Korea is now seventh biggest buyer of EVs
Korea was the world's seventh biggest market for electric vehicles (EVs) in 2021, selling more than 70,000 units through the Sept. 30 third quarter of this year. That was one notch up from last year.
A total of 71,006 units of EVs were sold from January to September, 96 percent more than a year earlier, according to data released by the Korea Automotive Technology Institute (Katech) Monday.
EVs accounted for 5.5 percent of the new cars sold compared to a global average of 5.1 percent.
China was the biggest market for EVs for the third consecutive year, selling 1.7 million units in the first three quarters, 222 percent on-year growth. Of all new cars sold, 9.4 percent were EVs.
The United States came in second with 272,554 units, or 55 percent higher that the year before. In the U.S., EVs only accounted for 2.3 percent of new cars sold .
Germany ranked third and the United Kingdom fourth. More than 10 percent of new cars sold in Germany were EVs. In the U.K, the figure was 8.3 percent.
In Norway, 52.2 percent of the new cars sold were EVs during the period.
"The number of EVs sold and the proportion of them out of new cars sold increased in Korea on the back of the government's subsidy plan for EV purchases and improved awareness of EVs by the public," the institute said.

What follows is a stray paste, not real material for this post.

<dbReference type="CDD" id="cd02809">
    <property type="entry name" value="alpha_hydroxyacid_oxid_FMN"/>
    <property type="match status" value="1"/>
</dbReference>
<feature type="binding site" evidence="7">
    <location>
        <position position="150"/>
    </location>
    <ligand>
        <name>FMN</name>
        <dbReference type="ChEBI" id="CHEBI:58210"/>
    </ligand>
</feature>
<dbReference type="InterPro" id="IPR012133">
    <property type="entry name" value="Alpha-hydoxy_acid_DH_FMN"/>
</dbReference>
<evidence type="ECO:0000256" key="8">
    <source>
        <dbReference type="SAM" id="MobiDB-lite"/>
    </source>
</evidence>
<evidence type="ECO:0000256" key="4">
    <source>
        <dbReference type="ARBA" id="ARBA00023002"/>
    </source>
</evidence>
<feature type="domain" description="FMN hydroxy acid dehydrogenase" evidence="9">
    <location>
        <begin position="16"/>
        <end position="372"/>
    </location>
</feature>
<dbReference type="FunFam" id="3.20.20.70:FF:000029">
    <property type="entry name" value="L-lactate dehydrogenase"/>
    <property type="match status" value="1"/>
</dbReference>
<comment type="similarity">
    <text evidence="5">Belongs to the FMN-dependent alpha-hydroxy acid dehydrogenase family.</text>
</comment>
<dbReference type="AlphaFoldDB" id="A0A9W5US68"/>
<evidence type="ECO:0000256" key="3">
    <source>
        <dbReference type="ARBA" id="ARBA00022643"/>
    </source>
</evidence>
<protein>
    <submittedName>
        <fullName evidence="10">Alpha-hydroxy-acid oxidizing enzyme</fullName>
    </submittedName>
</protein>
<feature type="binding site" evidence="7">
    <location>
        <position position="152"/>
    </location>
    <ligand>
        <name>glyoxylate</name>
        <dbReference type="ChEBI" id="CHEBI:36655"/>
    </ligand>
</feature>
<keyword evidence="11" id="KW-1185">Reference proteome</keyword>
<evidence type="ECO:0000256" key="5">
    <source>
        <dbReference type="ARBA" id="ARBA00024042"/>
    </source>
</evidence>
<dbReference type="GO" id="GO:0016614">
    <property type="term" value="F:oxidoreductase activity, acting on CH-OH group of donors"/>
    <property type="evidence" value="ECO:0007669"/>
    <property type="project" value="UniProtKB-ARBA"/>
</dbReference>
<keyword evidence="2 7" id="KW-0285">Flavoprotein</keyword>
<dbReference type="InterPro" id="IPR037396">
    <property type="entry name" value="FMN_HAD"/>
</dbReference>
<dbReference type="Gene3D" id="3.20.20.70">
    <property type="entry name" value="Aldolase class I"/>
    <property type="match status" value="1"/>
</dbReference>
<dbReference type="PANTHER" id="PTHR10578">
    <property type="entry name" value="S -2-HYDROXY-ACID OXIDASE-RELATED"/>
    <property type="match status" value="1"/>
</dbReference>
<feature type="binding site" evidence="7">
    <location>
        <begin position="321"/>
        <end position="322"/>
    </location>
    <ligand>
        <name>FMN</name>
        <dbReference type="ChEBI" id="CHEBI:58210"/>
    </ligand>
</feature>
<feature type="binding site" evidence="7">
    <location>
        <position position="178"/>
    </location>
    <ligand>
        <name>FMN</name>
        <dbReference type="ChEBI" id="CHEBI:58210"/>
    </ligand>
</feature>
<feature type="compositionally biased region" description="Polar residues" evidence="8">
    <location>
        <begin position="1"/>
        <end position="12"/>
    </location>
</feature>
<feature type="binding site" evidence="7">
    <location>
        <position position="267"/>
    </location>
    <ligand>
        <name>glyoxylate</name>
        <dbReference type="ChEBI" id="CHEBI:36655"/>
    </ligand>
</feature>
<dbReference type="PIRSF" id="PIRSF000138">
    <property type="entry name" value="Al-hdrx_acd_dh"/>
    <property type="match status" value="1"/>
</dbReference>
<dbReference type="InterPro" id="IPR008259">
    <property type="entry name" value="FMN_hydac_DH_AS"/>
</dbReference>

Hyundai Motor Group remained the world's fifth largest EV seller this year after launching new EV models.
Hyundai Motor launched the Ioniq 5 in April, followed by Kia's EV6 in August and the electric version of Genesis' G80 sedan in July.
Last month, Genesis also launched the GV60 SUV.
Tesla is still No. 1 in the EV market, shipping 625,624 units this year through the third quarter, 20 percent of all EVs sold.
China's SAIC Motor came in second followed by Germany's Volkswagen Group and China's BYD.
After Hyundai came Stellantis and Renault Nissan.
Katech noted that Korean automakers need to have stable supply of auto chips in order to fortify their positions in the global EV market.
"Supplying auto chip at the right time has a direct impact on EV sales," the institute said. "Systemized control of the supply chain and internalizing technology on manufacturing auto chips will decide who will be the winner."
Toyota last year formed a joint venture with Denso to manufacture their own auto chips.
BY JIN EUN-SOO [firstname.lastname@example.org]